Former President Donald Trump may have inadvertently helped contribute to the criminal case against him brewing in Georgia during his rally on Saturday, according to one former federal prosecutor.
Joyce Vance, a legal analyst for MSNBC, said on Twitter that his comments about a call to Gov. Brian Kemp after the 2020 election would be valuable to the district attorney in Fulton County.
"I got this guy elected!" Trump told rallygoers of Kemp in one widely viewed clip. He quickly added, however, that there was no "quid pro quo."
He continued: "I said, 'Brian, listen, you know, you have a big election integrity problem in Georgia. I hope you can help us out and call a special election, and let's get to the bottom of it for the good of the country."
The evidence to support the Fulton County DA's investigation just keeps getting better -- prosecutors don't always… https://t.co/66QPd7hRvs— Joyce Alene (@Joyce Alene) 1632664230.0
"The evidence to support the Fulton County DA's investigation just keeps getting better -- prosecutors don't always have a target on tape explaining his thought process," said Vance in response to the clip. "Also probative on Trump's state of mind on Jan 6."
Vance also linked to a recent report from the Brookings Institution, which argued that Trump is in serious legal peril from the Fulton County prosecutors because of his post-election conduct. This includes the call to Kemp but also other efforts to have his loss to Biden in the state overturned, such as his call to Secretary of State Brad Raffensperger. The report argued that Trump may be guilty of soliciting election fraud or related crimes.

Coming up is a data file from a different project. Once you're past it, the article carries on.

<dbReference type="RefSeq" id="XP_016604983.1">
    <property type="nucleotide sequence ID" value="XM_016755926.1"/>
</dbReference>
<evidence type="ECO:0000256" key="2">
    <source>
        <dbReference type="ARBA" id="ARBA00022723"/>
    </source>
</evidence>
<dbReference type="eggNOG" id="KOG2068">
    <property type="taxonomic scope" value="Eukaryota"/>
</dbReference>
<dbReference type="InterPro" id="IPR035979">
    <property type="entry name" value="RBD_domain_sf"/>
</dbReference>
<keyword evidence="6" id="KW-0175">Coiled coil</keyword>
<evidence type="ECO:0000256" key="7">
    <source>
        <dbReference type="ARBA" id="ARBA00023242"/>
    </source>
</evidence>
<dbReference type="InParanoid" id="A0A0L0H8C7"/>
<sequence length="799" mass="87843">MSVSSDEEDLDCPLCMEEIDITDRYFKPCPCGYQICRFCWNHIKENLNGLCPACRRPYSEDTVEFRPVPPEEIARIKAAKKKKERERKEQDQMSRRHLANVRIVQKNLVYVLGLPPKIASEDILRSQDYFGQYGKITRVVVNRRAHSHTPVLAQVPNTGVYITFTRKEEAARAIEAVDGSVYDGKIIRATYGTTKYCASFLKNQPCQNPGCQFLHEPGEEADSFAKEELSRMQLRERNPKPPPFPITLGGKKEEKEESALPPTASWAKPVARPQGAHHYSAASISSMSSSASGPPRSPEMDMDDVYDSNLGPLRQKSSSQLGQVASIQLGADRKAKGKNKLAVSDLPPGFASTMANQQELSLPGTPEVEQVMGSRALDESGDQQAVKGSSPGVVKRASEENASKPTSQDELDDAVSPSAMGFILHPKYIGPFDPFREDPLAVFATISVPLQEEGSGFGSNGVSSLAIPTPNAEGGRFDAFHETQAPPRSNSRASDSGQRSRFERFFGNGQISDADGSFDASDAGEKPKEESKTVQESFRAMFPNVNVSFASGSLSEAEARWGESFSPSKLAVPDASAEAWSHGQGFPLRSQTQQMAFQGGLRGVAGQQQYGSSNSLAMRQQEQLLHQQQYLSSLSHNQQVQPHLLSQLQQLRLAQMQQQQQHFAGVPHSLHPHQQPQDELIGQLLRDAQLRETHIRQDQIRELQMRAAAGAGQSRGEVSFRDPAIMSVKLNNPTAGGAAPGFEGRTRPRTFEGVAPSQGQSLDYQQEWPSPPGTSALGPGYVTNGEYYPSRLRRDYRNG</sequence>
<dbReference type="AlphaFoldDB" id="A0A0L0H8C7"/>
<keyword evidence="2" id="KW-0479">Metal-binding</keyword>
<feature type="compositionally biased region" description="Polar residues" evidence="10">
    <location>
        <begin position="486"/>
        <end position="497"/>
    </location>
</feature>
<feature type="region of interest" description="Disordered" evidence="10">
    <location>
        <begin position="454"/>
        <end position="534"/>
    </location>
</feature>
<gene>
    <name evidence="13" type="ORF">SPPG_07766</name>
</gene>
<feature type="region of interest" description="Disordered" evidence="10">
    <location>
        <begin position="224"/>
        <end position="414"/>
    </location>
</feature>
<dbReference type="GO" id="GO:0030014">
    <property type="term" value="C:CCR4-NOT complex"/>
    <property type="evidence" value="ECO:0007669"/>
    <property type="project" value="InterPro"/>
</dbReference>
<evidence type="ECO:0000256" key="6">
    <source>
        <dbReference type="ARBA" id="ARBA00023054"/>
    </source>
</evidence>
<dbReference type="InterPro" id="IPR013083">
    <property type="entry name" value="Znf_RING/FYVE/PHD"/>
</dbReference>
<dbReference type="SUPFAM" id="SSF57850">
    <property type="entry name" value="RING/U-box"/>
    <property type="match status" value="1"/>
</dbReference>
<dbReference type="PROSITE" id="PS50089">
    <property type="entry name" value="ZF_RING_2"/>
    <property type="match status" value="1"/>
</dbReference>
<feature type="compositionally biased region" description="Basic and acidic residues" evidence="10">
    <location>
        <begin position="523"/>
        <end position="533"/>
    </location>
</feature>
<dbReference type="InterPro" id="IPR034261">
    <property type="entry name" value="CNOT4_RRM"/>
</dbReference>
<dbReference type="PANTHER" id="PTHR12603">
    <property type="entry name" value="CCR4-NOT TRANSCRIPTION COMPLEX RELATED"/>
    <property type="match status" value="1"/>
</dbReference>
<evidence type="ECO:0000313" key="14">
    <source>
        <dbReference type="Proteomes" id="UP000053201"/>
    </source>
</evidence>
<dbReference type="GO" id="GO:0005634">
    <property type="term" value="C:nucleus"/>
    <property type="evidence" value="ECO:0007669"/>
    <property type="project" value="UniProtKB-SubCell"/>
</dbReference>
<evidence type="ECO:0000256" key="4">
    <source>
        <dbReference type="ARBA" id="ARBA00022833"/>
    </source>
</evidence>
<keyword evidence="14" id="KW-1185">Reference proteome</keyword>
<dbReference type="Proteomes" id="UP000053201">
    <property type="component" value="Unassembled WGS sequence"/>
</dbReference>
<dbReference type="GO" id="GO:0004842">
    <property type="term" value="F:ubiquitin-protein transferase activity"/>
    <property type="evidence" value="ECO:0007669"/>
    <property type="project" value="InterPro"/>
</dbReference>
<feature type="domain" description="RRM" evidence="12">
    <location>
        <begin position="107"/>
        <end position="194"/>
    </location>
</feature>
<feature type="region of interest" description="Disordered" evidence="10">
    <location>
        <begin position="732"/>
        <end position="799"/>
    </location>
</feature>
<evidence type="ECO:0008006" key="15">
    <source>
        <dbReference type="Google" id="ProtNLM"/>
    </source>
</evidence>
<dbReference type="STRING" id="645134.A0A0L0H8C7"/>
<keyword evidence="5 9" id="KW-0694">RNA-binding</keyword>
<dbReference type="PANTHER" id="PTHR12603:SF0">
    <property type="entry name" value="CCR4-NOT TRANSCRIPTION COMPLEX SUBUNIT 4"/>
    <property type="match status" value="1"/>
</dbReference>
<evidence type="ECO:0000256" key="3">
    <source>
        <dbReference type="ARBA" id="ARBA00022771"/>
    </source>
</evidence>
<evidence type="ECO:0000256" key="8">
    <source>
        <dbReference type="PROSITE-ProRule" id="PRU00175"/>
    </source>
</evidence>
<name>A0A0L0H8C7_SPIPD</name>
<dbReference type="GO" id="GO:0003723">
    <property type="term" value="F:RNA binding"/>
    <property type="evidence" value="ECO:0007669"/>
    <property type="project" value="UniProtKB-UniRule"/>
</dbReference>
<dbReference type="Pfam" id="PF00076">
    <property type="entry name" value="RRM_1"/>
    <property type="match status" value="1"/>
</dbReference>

"Looking to the full context and circumstances of Trump's interactions with Kemp, Raffensperger, Watson, Carr, and others—as well as to his broader pattern of conduct throughout the relevant time period—it seems clear that Trump intended that Georgia officials engage in conduct that would alter the vote count, undo the certification of the election, and produce a new certification in Trump's favor," the report explained. "Even if Trump acted in what he considered good faith, the conduct that he solicited, demanded, urged, and threatened was itself criminal—and for that reason, Trump can be held liable."
However, it remains unclear if the local prosecutors with jurisdiction ultimately intend to bring any criminal charges against the former president.